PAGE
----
Wednesday, 28 December 2016
A Postscript On Kentish Pubs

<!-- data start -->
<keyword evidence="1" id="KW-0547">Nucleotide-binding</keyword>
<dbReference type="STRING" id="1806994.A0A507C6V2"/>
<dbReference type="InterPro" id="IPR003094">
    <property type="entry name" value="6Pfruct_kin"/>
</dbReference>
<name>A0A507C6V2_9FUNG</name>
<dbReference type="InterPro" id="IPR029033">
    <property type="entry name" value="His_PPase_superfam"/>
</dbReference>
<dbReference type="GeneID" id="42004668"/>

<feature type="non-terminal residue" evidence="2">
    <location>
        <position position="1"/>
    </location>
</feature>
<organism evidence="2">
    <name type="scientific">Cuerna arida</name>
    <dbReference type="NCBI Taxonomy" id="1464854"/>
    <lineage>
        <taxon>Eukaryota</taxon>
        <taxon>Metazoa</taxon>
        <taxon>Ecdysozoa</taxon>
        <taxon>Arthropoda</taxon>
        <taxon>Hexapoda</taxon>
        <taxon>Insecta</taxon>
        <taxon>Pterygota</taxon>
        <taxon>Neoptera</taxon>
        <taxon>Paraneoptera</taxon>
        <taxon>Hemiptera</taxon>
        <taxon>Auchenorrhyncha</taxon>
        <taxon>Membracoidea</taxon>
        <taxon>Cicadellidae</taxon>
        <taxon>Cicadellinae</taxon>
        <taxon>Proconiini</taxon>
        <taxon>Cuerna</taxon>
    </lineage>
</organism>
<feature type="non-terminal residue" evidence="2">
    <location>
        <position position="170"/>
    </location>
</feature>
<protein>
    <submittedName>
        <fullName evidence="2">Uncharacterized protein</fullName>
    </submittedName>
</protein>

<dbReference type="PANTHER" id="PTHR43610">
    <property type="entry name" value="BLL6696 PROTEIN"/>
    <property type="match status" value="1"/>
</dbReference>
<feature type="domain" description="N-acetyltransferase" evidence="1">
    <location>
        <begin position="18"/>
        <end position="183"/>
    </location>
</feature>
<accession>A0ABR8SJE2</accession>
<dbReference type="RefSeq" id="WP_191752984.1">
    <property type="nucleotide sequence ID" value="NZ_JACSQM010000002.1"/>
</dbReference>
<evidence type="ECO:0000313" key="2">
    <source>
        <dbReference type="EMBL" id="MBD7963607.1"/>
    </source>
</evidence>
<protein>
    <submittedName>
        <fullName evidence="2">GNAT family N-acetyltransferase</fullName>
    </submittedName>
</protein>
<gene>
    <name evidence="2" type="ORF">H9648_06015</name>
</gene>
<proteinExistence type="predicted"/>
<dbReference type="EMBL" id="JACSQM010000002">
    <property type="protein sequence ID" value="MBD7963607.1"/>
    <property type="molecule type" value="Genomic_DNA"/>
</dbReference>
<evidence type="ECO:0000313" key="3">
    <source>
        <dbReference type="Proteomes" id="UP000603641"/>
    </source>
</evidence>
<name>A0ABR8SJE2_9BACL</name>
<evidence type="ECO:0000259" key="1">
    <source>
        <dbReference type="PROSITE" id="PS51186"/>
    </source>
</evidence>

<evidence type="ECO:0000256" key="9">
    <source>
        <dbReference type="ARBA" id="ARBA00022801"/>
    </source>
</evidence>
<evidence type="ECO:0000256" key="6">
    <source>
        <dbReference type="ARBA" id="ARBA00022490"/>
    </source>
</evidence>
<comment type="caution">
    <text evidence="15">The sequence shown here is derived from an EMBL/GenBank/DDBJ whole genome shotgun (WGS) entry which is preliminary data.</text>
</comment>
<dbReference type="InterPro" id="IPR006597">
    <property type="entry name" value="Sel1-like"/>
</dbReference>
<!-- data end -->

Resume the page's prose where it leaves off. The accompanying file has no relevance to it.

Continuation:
In recent years when back in my home town of Gravesend trips down Memory Lane invariably revolve around a great many pubs and churches. When I was a child an inordinate amount of time was spent in buildings that were definitely holy and those that were decidedly less than sacred. Perhaps not much has changed in the intervening years. I can recall going on a Sunday afternoon outings to Chatham, where my father grew up under the watchful eyes of the nuns at the children’s home, a town to which he was inextricably drawn from time to time. We would set out on an expedition of the narrow streets via motorbike and sidecar and very occasionally the outing might include a visit to the TRAFALGAR ARMS, an inn on a hillside out of town. My father said the place was once run by a woman called Jane Townshend who always dressed as a man and fought at the Battle of Trafalgar. Whether this story held any truth or not was immaterial to me at the time – I was more than willing to believe it. On these trips I was exhilarated to be riding pillion, my mother crouched into the sidecar with my brother on her knee, looking fearful. No compulsory protective headgear in those days which only added to the thrill of the occasion. Even more frequent were visits to the nearby village of Cobham where I am certain that the LEATHER BOTTLE at the time catered to families with a small room set aside for those with children. It was a dramatically old and beamed pub that had apparently first opened in the mid sixteen hundreds and had been a Royalist meeting place during the Civil War which was thrilling because at that time all girls like myself, under ten years of age, were automatically on the side of the Royalists. Each time we went there my father gave me the same little lecture about Charles Dickens incorporating the place into `The Pickwick Papers’ which of course I had not as yet attempted to read, and when I went to the toilet I was interested to stop every few seconds to admire the old prints that lined the corridor walls. Cobham Village must have been on the Dover to London stagecoach route and appeared to be one of the main stops. In my early twenties I took to patronizing the place once more and at that stage it was less convivial with large notices informing would-be-customers that young women wearing mini-skirts were not welcome inside. Nearby was the DARNLEY ARMS which claimed to go back as far as the twelfth century and was said to have a secret tunnel in the basement connecting to a building close by where smugglers stored their booty in the seventeen hundreds. I was told the place was haunted by Sir Thomas Kemp who was executed for some crime and spent his last hours there. My father was fascinated by tales of North Kent smugglers and from time to time took me with him on excursions tracing their general history. Once we went to Conyer to a place called the SHIP INN which overlooked a straggling creek and area of marshland and he said that battles took place in the vicinity between the gangs of smugglers and the Bow Street Runners. A number of the smugglers were caught and then they were either hanged or transported to the Colonies. One of my most favoured trips was that which took place fairly regularly to the village of Cooling where we always stopped to visit the church and gaze upon the thirteen little humped graves that featured in `Great Expectations’, the very place where terrified Pip met the convict. We sometimes admired the HORSESHOE & CASTLE from the outside but I don’t believe we ever went inside the place. Years later I returned regularly to Cooling with my own children, drawn always by those sad little graves in the churchyard. At one stage in the late nineteen forties we set off in a different direction to Dartford where we met an aunt or two at the WAT TYLER in the very active town centre, a building that was actually said to have been lived in by Tyler himself and where he planned the Peasants’Revolt of 1381. Said to have opened as a pub a few decades later, it seemed to be a long narrow, dimly lit place with no facilities for children so along with a number of cousins, I played on the busy footpath outside, the game of hopscotch impeding the progress of passers-by. From time to time we went to the VIGO at Fairseat on the North Downs Way and watched the locals play a strange and ancient game called Dadlums which seemed to be a kind of table Skittles. It was an imposing coaching inn between Tonbridge and Gravesend and later, my cousin Margaret upon her second marriage was lucky enough to live for a number of years in an equally imposing house nearby. One of my favourite Kentish towns was then and is now most certainly Faversham where over a couple of hot summers in the late nineteen forties we visited the ALBION TAVERN with its conveniently placed picnic tables outside, the BEAR INN where an unfortunate twelve year old boy was said to have been taken by a naval press gang and never seen again and the wonderfully named SWAN & HARLEQUIN outside of which I played happily for an hour or more with some local children. I now wonder what gossip, if any, was engendered by the casual and regular abandoning of young children outside the ale houses of Kent. It’s unlikely that the practice would be viewed kindly in these more enlightened times. These days it seems that children of all ages are more than welcomed within the walls of even the most upmarket hostelries. As my own children are now well beyond that particular definition, I’m not sure that I find this prevailing acceptance that under twelve year olds should be welcome in every area of our lives much of a step forward. But I expect that’s simply because I have become a Grumpy Old Woman!